IL-10 brings into its immunosuppressive function at many aspects: suppression of T cell proliferation [65], modulation of APCs [66], and preservation of the activity/stability of Treg cells [67],[68]. It is still unclear about the effect of IL-10 on Treg cells, even though it is already known that IL-10 plays a major role in Treg suppression [69],[70]. A previous study indicated that IL-10 magnifies IL-10 expression (in a classic feedback loop regulation) on Treg cells via STAT3 activation, which, conversely, is significant for the inhibition of Th17 cell-induced inflammation [67]. The role of IL-10 on Treg was also confirmed in another study with murine colitis model. When IL-10 is expressed on gut APCs, it preserves Foxp3 expression on Treg cells [68]. There are two types of Treg cells: natural Treg (nTreg) and induced Treg (iTreg). nTreg cells are naturally produced in the thymus, whereas iTreg cells are produced when our immune response encounters a tumor antigen. However, most of the studies focused on the existed IL-10 on Treg but not in the course of iTreg production. Although the majority of Treg cells accumulating in tumors are nTreg cells, in some cases, iTreg cells are produced in spontaneous tumors or tumors without a defined tumor antigen [71]. BC has an increased presence of Treg cells [72],[73], yet little is known about the role of nTreg or iTreg cells in BC development. Fascinatingly, even though both IL-10 and IL-6 play different roles in inflammation, they deliver signals through STAT3 phosphorylation, with IL-6 being more crucial for the induction of Th17 cells [74] and detrimental for iTreg recruitment [75],[76]. However, the role of IL-10 in iTreg recruitment still remains controversial.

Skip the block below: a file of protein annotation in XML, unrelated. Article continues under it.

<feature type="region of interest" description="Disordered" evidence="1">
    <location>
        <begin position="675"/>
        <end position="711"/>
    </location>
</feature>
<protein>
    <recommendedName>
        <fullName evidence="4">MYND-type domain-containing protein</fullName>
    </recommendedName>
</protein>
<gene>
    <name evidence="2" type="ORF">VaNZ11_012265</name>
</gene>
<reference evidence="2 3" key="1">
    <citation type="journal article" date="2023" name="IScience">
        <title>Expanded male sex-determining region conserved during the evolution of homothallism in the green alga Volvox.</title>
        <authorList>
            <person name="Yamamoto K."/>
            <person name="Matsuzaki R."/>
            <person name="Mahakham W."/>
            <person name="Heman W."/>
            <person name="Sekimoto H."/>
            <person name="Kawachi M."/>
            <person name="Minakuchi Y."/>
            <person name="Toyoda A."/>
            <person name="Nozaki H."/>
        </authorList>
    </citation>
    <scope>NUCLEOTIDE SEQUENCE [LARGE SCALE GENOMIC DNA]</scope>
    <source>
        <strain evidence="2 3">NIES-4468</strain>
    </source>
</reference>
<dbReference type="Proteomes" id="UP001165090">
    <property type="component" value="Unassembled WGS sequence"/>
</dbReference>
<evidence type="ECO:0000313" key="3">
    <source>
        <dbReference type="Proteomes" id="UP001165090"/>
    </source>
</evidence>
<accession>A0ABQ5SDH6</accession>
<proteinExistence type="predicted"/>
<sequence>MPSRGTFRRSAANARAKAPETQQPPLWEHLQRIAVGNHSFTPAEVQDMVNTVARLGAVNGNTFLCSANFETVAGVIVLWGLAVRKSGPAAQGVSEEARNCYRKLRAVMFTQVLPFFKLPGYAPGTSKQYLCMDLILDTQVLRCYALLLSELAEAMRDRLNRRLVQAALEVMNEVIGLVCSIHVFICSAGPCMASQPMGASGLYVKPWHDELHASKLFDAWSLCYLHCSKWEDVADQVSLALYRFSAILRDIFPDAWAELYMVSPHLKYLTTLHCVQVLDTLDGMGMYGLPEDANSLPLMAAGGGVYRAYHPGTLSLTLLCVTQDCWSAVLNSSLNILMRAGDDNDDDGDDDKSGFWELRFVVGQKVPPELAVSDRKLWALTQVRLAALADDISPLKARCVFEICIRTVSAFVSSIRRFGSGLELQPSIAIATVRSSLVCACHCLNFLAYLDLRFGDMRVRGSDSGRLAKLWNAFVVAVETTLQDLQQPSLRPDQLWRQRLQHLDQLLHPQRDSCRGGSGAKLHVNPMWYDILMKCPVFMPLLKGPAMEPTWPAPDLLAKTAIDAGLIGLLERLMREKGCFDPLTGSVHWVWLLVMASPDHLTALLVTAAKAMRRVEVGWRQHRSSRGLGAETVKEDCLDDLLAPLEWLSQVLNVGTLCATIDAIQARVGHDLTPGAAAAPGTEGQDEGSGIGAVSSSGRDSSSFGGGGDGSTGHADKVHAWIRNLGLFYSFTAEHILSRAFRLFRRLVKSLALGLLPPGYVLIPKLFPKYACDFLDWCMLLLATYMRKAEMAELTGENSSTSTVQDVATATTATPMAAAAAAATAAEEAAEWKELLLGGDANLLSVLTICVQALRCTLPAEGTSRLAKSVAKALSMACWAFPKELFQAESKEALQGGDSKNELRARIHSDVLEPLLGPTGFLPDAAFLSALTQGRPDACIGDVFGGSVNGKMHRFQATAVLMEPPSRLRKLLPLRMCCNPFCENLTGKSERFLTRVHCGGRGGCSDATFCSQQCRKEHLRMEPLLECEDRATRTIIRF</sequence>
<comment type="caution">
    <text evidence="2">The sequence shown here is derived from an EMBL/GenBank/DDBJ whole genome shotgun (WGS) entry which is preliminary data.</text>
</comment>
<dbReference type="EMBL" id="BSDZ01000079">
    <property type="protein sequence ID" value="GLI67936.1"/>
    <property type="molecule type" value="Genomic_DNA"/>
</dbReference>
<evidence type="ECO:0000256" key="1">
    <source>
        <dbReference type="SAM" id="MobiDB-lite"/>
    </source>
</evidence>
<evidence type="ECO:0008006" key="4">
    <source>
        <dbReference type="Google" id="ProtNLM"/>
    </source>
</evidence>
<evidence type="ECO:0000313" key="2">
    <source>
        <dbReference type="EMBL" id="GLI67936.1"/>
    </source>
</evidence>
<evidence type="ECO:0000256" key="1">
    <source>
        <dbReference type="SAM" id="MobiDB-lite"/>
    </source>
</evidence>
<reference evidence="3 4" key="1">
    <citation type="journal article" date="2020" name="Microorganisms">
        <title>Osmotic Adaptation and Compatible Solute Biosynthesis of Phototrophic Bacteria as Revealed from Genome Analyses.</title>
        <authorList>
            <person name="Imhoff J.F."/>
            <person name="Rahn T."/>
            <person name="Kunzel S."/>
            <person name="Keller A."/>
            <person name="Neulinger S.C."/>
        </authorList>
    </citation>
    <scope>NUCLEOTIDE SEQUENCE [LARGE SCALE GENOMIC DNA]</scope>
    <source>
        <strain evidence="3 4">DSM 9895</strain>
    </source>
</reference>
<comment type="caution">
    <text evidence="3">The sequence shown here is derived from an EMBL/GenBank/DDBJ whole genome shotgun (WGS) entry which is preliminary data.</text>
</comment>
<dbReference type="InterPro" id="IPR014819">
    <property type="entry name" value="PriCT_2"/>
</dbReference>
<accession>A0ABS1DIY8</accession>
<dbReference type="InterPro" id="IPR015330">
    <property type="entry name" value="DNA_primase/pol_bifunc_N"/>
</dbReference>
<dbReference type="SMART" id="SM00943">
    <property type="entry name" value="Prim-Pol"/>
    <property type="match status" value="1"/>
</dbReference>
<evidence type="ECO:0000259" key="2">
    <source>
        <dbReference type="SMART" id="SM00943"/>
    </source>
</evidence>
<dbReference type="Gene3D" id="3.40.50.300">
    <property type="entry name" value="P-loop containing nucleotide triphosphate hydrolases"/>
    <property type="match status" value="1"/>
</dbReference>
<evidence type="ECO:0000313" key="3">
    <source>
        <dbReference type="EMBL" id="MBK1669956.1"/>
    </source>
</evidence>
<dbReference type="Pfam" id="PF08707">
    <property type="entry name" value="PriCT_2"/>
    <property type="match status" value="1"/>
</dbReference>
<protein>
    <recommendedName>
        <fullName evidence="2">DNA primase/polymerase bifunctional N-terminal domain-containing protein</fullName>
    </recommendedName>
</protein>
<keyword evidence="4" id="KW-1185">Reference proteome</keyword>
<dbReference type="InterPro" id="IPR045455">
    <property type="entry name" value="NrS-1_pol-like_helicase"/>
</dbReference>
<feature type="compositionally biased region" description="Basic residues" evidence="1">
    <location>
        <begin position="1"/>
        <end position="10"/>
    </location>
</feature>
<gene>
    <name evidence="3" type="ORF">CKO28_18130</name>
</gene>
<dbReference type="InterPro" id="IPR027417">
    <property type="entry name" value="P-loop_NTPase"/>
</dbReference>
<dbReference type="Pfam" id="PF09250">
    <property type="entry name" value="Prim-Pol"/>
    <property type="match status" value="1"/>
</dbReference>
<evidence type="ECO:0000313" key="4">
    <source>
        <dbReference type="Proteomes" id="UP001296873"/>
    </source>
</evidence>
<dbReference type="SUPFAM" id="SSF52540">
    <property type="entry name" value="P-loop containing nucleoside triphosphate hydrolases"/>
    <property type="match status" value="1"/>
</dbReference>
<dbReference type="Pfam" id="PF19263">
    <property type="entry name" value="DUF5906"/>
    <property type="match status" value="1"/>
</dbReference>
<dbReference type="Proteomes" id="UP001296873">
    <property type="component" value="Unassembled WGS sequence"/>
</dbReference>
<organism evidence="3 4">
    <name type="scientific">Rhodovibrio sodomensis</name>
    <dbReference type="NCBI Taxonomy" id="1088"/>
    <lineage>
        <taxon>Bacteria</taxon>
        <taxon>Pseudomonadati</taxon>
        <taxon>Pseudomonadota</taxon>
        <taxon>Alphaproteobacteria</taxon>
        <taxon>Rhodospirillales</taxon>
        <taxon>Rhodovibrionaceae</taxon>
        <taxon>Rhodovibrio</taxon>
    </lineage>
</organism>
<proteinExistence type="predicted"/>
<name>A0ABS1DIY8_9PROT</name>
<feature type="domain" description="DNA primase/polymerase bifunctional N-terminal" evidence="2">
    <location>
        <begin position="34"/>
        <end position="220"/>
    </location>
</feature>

Mechanism of Interlukin-10 in the Process of Breast Cancer and Other Tumors Top


IL-10 paradoxically affects tumor development and pathogenesis [77]. Currently, three biological activities of IL-10 that contribute to the pleiotropic effect have been revealed [Figure 2]. First, IL-10 can promote CD8+ T cell activation and proliferation, which has a direct or indirect cytotoxic effect on the cancer cells. Second, IL-10 inhibits T cell-stimulated tumor-killing immunity by suppressing antigen presentation by APCs. Lastly, IL-10 can inhibit tumor-promoting inflammation [78]. Although high serum IL-10 is highly prevalent in end-stage cancer patients and correlates negatively with the survival [79], high IL-10 is generally accompanied by other cytokines and can dramatically affect the patients' overall immunity.